Dr. Ciesielska’s 2017 Polish-language book, The Doctors of the Warsaw Ghetto was a godsend. It provided us with fascinating detail about my grandmother, Dr. Halina Rotstein. We learnt about Halina’s work in the first aid shed on the Umschlagplatz, the departure area at the railway station before Jews were led to extermination camps. We learnt how every time the cattle wagons departed, Halinaand Nurse Fryd would collect twenty to thirty babies abandoned by their terrified parents on the railway platform. We learnt about Halina’s last-ditch attempts to keep the Stawki Street hospital going; how she carried out operations to treat victims of gun-shot wounds, how she protected the hospital’s meager inventories by posting a guard to ensure the food was not stolen. Most importantly, we learnt how she remained at her post after many of her colleagues escaped from the Warsaw Ghettoand was deported on September 12th, 1942, to Treblinka with her patients. Rather than seeking to save herself, she gave away her ‘life ticket’ knowing that her four children had by then been smuggled out of the Ghetto.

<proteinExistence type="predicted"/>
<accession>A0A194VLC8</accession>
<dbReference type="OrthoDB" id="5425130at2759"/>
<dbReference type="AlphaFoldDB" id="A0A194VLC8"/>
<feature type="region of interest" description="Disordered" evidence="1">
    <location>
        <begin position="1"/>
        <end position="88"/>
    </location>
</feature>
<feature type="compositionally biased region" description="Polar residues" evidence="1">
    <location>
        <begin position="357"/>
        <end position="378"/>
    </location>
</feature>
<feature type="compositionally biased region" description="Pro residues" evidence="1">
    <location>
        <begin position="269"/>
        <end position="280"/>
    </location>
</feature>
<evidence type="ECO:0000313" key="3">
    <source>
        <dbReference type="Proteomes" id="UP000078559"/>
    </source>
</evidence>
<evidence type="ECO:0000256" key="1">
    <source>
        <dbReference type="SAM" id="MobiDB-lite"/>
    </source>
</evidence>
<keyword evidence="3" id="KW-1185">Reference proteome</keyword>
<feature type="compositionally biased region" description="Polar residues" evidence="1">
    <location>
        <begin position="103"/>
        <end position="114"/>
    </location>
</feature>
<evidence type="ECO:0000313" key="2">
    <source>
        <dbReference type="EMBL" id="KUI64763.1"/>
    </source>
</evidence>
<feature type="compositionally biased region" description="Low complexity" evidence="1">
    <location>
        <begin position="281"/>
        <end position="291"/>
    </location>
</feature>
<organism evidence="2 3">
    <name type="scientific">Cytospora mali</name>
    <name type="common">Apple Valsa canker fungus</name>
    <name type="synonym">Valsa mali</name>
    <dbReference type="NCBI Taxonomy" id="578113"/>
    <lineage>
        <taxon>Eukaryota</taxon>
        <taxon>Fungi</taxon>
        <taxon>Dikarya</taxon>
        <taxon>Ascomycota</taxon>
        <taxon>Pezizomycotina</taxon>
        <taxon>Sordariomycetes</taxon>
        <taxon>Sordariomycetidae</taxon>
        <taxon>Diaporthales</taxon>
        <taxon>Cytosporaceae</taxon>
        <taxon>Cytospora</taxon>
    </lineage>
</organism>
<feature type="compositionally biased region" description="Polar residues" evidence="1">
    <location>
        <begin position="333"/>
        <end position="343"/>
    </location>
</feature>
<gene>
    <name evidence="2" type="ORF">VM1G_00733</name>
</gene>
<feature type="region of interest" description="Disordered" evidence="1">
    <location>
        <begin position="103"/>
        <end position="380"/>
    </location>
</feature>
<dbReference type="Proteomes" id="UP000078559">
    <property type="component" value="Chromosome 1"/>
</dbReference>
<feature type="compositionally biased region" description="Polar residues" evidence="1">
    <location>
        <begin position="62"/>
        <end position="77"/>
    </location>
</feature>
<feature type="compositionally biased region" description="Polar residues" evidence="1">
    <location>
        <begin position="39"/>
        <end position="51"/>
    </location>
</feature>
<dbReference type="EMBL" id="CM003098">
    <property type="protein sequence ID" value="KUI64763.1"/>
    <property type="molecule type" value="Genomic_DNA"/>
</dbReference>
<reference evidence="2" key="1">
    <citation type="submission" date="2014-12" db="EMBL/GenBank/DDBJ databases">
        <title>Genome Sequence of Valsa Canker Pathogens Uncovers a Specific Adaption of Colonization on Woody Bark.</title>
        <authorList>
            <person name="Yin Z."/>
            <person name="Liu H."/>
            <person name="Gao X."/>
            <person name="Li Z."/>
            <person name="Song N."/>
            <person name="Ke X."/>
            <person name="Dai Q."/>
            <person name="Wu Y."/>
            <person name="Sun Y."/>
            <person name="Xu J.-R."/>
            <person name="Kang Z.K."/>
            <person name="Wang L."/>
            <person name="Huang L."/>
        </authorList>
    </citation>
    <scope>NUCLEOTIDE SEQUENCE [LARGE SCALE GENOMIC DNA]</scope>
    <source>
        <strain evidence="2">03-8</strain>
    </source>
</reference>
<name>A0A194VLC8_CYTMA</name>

To cite Paul Auster, “the truth of the story lies in the details” and in the hundreds of pages of meticulous research that Dr. Ciesielska, a praciting family physician, conducted in her spare time; this book succeeds in conveying the truth about the extraordinary courage and resilience of the men and women constituting the Warsaw Ghetto’s medical corps who faced daily horrors of murder and deprivation with, in many cases, an almost superhuman resolve. They formed part of a group of more than 830 doctors in the Ghetto who ran the Judenrat’s Medical Council, the Ghetto’s three hospitals, eighteen pharmacies, medical laboratories, and emergency healthcare services. They staffed charitable organizations such as TOZ (Towarzystwo Ochrony Zdrowia Ludności Żydowskiej, or Society for Safeguarding the Health of the Jewish Population) but also in a few cases provided medical services to the Jewish Police. They organized a successful underground medical university and nursing school. Amid the agony of the Ghetto, Dr. Ciesielska explains how this remarkable cohort of dedicated doctors found the wherewithal to conduct medical research on hunger, disease, and typhus for the benefit of future generations.